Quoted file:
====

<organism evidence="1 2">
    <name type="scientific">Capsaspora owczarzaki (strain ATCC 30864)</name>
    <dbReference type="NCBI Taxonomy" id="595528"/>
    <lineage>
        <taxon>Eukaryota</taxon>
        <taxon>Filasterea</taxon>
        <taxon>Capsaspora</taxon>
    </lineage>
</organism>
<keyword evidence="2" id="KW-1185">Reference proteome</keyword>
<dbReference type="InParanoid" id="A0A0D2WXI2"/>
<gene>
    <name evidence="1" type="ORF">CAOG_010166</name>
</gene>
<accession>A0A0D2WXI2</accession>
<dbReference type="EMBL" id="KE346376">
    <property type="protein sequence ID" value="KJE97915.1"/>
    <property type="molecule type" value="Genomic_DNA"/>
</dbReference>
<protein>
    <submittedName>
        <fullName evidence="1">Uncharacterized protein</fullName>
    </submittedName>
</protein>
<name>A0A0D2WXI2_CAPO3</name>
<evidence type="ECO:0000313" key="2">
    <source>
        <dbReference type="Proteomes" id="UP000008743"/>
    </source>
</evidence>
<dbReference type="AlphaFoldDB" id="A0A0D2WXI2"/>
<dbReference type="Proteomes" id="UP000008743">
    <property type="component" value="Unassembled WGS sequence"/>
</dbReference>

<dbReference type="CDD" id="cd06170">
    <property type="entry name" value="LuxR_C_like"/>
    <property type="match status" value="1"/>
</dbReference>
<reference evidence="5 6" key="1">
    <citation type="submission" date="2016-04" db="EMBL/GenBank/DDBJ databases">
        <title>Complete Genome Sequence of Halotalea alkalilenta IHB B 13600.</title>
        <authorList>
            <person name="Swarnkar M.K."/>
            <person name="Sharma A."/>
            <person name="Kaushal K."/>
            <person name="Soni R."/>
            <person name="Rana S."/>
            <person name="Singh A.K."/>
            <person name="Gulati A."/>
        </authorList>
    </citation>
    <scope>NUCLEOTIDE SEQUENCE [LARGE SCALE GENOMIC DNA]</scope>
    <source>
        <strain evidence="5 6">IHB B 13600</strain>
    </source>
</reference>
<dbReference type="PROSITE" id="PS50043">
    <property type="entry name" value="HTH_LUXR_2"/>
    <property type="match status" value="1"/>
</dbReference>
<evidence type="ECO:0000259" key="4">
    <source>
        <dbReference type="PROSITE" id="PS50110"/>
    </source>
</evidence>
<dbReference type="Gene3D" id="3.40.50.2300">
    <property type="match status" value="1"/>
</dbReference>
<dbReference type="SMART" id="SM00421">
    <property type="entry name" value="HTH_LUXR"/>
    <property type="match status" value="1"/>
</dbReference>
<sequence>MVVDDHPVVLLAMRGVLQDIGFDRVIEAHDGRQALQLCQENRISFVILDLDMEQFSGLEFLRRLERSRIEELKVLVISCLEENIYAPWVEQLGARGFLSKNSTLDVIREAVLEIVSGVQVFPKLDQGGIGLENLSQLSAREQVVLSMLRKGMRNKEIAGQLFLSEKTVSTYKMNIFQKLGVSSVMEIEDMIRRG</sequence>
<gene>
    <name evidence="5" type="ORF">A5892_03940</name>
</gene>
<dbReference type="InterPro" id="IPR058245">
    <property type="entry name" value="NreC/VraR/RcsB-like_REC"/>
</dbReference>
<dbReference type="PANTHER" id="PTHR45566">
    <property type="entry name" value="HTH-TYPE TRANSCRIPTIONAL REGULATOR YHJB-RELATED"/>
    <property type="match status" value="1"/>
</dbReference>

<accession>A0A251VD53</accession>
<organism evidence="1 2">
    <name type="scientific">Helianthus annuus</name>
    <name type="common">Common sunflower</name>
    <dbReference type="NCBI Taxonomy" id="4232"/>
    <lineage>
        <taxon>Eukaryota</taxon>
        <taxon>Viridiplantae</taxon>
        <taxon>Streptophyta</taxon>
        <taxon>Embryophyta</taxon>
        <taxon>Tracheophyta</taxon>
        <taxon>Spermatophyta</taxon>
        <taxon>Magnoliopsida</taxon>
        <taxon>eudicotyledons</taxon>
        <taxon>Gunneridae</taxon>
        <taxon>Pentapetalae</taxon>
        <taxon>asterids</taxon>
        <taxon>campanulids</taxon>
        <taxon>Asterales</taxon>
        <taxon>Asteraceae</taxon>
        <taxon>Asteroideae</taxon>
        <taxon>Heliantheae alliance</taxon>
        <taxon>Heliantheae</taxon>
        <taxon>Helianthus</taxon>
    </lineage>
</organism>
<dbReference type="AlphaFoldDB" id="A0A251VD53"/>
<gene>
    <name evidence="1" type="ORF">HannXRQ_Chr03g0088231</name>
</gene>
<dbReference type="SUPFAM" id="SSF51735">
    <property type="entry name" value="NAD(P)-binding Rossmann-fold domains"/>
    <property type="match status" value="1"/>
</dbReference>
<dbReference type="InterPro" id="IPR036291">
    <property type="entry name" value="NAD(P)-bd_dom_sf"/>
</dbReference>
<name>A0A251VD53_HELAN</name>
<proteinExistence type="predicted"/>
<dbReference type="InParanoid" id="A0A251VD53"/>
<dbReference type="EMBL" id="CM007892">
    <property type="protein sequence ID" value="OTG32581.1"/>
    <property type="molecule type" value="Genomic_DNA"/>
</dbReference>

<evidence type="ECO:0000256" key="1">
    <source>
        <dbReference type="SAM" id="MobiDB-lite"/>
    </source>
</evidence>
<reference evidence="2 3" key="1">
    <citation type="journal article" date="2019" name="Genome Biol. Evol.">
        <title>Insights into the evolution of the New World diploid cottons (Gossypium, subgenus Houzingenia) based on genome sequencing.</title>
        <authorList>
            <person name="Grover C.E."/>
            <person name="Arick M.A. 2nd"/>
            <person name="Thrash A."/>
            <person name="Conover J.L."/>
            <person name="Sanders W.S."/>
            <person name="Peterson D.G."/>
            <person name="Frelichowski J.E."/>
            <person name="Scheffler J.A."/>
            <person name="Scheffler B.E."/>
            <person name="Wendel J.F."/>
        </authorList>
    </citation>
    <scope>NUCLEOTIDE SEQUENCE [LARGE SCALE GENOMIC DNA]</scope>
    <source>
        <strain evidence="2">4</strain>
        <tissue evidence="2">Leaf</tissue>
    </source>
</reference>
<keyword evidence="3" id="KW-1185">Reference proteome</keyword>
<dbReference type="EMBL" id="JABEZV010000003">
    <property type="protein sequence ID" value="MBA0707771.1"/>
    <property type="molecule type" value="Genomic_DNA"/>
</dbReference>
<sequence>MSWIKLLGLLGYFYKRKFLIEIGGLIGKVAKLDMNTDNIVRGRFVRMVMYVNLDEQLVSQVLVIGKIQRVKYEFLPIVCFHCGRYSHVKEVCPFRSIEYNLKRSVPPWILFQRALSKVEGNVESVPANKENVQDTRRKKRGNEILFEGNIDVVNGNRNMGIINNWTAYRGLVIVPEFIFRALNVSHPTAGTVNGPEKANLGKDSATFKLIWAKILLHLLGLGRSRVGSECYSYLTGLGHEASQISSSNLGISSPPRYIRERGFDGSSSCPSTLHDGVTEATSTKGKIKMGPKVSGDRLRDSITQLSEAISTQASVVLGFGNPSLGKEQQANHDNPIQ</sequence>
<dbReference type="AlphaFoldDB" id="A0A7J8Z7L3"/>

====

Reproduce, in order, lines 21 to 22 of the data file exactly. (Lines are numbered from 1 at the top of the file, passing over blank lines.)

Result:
    <submittedName>
        <fullName evidence="1">Uncharacterized protein</fullName>